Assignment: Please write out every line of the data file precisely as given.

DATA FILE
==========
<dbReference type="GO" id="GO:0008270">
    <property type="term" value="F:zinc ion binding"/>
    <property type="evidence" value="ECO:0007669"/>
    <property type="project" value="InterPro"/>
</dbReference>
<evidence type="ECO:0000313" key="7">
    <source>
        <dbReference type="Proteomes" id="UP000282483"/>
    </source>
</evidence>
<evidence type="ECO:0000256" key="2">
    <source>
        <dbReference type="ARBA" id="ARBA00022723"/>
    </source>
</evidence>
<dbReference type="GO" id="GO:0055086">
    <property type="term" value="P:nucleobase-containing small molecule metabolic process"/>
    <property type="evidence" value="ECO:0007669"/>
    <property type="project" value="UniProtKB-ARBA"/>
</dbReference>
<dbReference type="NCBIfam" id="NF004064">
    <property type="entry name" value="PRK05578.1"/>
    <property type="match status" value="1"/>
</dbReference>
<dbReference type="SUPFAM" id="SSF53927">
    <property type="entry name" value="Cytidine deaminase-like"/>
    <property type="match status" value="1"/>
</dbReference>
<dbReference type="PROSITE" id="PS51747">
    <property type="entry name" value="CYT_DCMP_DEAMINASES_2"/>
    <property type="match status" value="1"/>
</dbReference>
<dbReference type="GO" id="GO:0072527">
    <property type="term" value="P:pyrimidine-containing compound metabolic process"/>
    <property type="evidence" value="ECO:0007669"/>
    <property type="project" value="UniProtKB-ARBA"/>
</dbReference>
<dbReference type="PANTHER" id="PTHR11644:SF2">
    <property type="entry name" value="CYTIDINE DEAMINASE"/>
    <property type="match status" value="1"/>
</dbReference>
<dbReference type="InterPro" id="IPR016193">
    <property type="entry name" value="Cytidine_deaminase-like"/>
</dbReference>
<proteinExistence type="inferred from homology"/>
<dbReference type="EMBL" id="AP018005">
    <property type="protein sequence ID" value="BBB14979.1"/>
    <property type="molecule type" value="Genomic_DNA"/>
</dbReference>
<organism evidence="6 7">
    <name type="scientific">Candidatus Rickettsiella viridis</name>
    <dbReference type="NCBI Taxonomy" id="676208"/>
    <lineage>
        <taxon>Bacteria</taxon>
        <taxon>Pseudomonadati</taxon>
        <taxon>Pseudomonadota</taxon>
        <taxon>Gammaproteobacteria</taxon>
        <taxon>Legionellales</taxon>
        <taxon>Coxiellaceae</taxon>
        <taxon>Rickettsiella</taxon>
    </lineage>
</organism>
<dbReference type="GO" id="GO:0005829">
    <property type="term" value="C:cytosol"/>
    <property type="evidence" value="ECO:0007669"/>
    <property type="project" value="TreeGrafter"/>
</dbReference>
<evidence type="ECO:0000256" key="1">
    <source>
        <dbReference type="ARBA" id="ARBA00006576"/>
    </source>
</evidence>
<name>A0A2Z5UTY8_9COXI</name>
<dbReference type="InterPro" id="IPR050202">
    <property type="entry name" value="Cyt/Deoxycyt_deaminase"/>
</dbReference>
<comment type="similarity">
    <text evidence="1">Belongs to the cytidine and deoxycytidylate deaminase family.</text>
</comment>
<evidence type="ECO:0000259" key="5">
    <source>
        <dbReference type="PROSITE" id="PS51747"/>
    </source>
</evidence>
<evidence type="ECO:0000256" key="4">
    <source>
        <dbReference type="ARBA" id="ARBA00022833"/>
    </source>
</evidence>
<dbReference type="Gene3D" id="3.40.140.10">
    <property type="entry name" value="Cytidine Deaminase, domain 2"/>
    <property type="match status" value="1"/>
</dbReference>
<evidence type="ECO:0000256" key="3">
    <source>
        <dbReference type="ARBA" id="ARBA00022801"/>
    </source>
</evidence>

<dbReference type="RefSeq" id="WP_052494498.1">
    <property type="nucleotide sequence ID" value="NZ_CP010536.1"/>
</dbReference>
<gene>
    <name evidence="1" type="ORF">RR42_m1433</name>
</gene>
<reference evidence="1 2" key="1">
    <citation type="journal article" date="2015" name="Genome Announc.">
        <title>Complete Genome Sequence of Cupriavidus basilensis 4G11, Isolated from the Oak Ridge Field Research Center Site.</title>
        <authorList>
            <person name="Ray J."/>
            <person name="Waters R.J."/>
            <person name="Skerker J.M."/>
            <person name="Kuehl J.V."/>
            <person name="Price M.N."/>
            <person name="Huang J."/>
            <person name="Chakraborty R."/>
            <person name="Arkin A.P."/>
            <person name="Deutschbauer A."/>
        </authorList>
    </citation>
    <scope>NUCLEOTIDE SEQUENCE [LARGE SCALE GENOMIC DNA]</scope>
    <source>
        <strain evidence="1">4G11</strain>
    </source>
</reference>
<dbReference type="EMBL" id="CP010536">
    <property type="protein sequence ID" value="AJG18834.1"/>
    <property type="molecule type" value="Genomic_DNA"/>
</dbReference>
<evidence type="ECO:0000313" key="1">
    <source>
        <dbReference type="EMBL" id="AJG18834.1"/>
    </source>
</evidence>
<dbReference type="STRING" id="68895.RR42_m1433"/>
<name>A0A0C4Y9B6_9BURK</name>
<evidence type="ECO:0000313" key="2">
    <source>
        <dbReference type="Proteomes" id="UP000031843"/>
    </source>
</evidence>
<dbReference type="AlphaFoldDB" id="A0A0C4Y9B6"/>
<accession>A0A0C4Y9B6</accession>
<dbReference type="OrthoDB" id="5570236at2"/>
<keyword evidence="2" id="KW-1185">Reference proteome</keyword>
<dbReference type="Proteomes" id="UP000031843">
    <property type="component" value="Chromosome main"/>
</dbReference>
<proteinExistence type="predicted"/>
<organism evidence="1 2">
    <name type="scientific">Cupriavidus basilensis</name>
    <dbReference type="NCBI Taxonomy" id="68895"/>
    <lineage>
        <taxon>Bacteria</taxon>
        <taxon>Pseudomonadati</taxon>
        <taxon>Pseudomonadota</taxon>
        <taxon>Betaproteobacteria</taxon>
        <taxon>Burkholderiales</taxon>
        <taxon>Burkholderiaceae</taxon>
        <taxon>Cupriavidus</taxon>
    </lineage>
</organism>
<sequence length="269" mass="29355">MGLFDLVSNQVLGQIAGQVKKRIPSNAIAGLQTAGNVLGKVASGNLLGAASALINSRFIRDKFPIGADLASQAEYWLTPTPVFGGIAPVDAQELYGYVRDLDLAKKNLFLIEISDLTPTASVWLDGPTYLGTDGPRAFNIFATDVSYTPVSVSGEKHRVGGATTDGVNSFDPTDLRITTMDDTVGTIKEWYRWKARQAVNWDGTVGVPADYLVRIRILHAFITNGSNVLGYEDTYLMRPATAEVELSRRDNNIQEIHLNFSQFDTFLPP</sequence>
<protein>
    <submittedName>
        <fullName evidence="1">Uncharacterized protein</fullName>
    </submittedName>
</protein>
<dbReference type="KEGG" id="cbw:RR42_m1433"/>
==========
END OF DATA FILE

<dbReference type="GO" id="GO:0008270">
    <property type="term" value="F:zinc ion binding"/>
    <property type="evidence" value="ECO:0007669"/>
    <property type="project" value="InterPro"/>
</dbReference>
<evidence type="ECO:0000313" key="7">
    <source>
        <dbReference type="Proteomes" id="UP000282483"/>
    </source>
</evidence>
<evidence type="ECO:0000256" key="2">
    <source>
        <dbReference type="ARBA" id="ARBA00022723"/>
    </source>
</evidence>
<dbReference type="GO" id="GO:0055086">
    <property type="term" value="P:nucleobase-containing small molecule metabolic process"/>
    <property type="evidence" value="ECO:0007669"/>
    <property type="project" value="UniProtKB-ARBA"/>
</dbReference>
<dbReference type="NCBIfam" id="NF004064">
    <property type="entry name" value="PRK05578.1"/>
    <property type="match status" value="1"/>
</dbReference>
<dbReference type="SUPFAM" id="SSF53927">
    <property type="entry name" value="Cytidine deaminase-like"/>
    <property type="match status" value="1"/>
</dbReference>
<dbReference type="PROSITE" id="PS51747">
    <property type="entry name" value="CYT_DCMP_DEAMINASES_2"/>
    <property type="match status" value="1"/>
</dbReference>
<dbReference type="GO" id="GO:0072527">
    <property type="term" value="P:pyrimidine-containing compound metabolic process"/>
    <property type="evidence" value="ECO:0007669"/>
    <property type="project" value="UniProtKB-ARBA"/>
</dbReference>
<dbReference type="PANTHER" id="PTHR11644:SF2">
    <property type="entry name" value="CYTIDINE DEAMINASE"/>
    <property type="match status" value="1"/>
</dbReference>
<dbReference type="InterPro" id="IPR016193">
    <property type="entry name" value="Cytidine_deaminase-like"/>
</dbReference>
<proteinExistence type="inferred from homology"/>
<dbReference type="EMBL" id="AP018005">
    <property type="protein sequence ID" value="BBB14979.1"/>
    <property type="molecule type" value="Genomic_DNA"/>
</dbReference>
<organism evidence="6 7">
    <name type="scientific">Candidatus Rickettsiella viridis</name>
    <dbReference type="NCBI Taxonomy" id="676208"/>
    <lineage>
        <taxon>Bacteria</taxon>
        <taxon>Pseudomonadati</taxon>
        <taxon>Pseudomonadota</taxon>
        <taxon>Gammaproteobacteria</taxon>
        <taxon>Legionellales</taxon>
        <taxon>Coxiellaceae</taxon>
        <taxon>Rickettsiella</taxon>
    </lineage>
</organism>
<dbReference type="GO" id="GO:0005829">
    <property type="term" value="C:cytosol"/>
    <property type="evidence" value="ECO:0007669"/>
    <property type="project" value="TreeGrafter"/>
</dbReference>
<evidence type="ECO:0000256" key="1">
    <source>
        <dbReference type="ARBA" id="ARBA00006576"/>
    </source>
</evidence>
<name>A0A2Z5UTY8_9COXI</name>
<dbReference type="InterPro" id="IPR050202">
    <property type="entry name" value="Cyt/Deoxycyt_deaminase"/>
</dbReference>
<comment type="similarity">
    <text evidence="1">Belongs to the cytidine and deoxycytidylate deaminase family.</text>
</comment>
<evidence type="ECO:0000259" key="5">
    <source>
        <dbReference type="PROSITE" id="PS51747"/>
    </source>
</evidence>
<evidence type="ECO:0000256" key="4">
    <source>
        <dbReference type="ARBA" id="ARBA00022833"/>
    </source>
</evidence>
<dbReference type="Gene3D" id="3.40.140.10">
    <property type="entry name" value="Cytidine Deaminase, domain 2"/>
    <property type="match status" value="1"/>
</dbReference>
<evidence type="ECO:0000256" key="3">
    <source>
        <dbReference type="ARBA" id="ARBA00022801"/>
    </source>
</evidence>

<dbReference type="RefSeq" id="WP_052494498.1">
    <property type="nucleotide sequence ID" value="NZ_CP010536.1"/>
</dbReference>
<gene>
    <name evidence="1" type="ORF">RR42_m1433</name>
</gene>
<reference evidence="1 2" key="1">
    <citation type="journal article" date="2015" name="Genome Announc.">
        <title>Complete Genome Sequence of Cupriavidus basilensis 4G11, Isolated from the Oak Ridge Field Research Center Site.</title>
        <authorList>
            <person name="Ray J."/>
            <person name="Waters R.J."/>
            <person name="Skerker J.M."/>
            <person name="Kuehl J.V."/>
            <person name="Price M.N."/>
            <person name="Huang J."/>
            <person name="Chakraborty R."/>
            <person name="Arkin A.P."/>
            <person name="Deutschbauer A."/>
        </authorList>
    </citation>
    <scope>NUCLEOTIDE SEQUENCE [LARGE SCALE GENOMIC DNA]</scope>
    <source>
        <strain evidence="1">4G11</strain>
    </source>
</reference>
<dbReference type="EMBL" id="CP010536">
    <property type="protein sequence ID" value="AJG18834.1"/>
    <property type="molecule type" value="Genomic_DNA"/>
</dbReference>
<evidence type="ECO:0000313" key="1">
    <source>
        <dbReference type="EMBL" id="AJG18834.1"/>
    </source>
</evidence>
<dbReference type="STRING" id="68895.RR42_m1433"/>
<name>A0A0C4Y9B6_9BURK</name>
<evidence type="ECO:0000313" key="2">
    <source>
        <dbReference type="Proteomes" id="UP000031843"/>
    </source>
</evidence>
<dbReference type="AlphaFoldDB" id="A0A0C4Y9B6"/>
<accession>A0A0C4Y9B6</accession>
<dbReference type="OrthoDB" id="5570236at2"/>
<keyword evidence="2" id="KW-1185">Reference proteome</keyword>
<dbReference type="Proteomes" id="UP000031843">
    <property type="component" value="Chromosome main"/>
</dbReference>
<proteinExistence type="predicted"/>
<organism evidence="1 2">
    <name type="scientific">Cupriavidus basilensis</name>
    <dbReference type="NCBI Taxonomy" id="68895"/>
    <lineage>
        <taxon>Bacteria</taxon>
        <taxon>Pseudomonadati</taxon>
        <taxon>Pseudomonadota</taxon>
        <taxon>Betaproteobacteria</taxon>
        <taxon>Burkholderiales</taxon>
        <taxon>Burkholderiaceae</taxon>
        <taxon>Cupriavidus</taxon>
    </lineage>
</organism>
<sequence length="269" mass="29355">MGLFDLVSNQVLGQIAGQVKKRIPSNAIAGLQTAGNVLGKVASGNLLGAASALINSRFIRDKFPIGADLASQAEYWLTPTPVFGGIAPVDAQELYGYVRDLDLAKKNLFLIEISDLTPTASVWLDGPTYLGTDGPRAFNIFATDVSYTPVSVSGEKHRVGGATTDGVNSFDPTDLRITTMDDTVGTIKEWYRWKARQAVNWDGTVGVPADYLVRIRILHAFITNGSNVLGYEDTYLMRPATAEVELSRRDNNIQEIHLNFSQFDTFLPP</sequence>
<protein>
    <submittedName>
        <fullName evidence="1">Uncharacterized protein</fullName>
    </submittedName>
</protein>
<dbReference type="KEGG" id="cbw:RR42_m1433"/>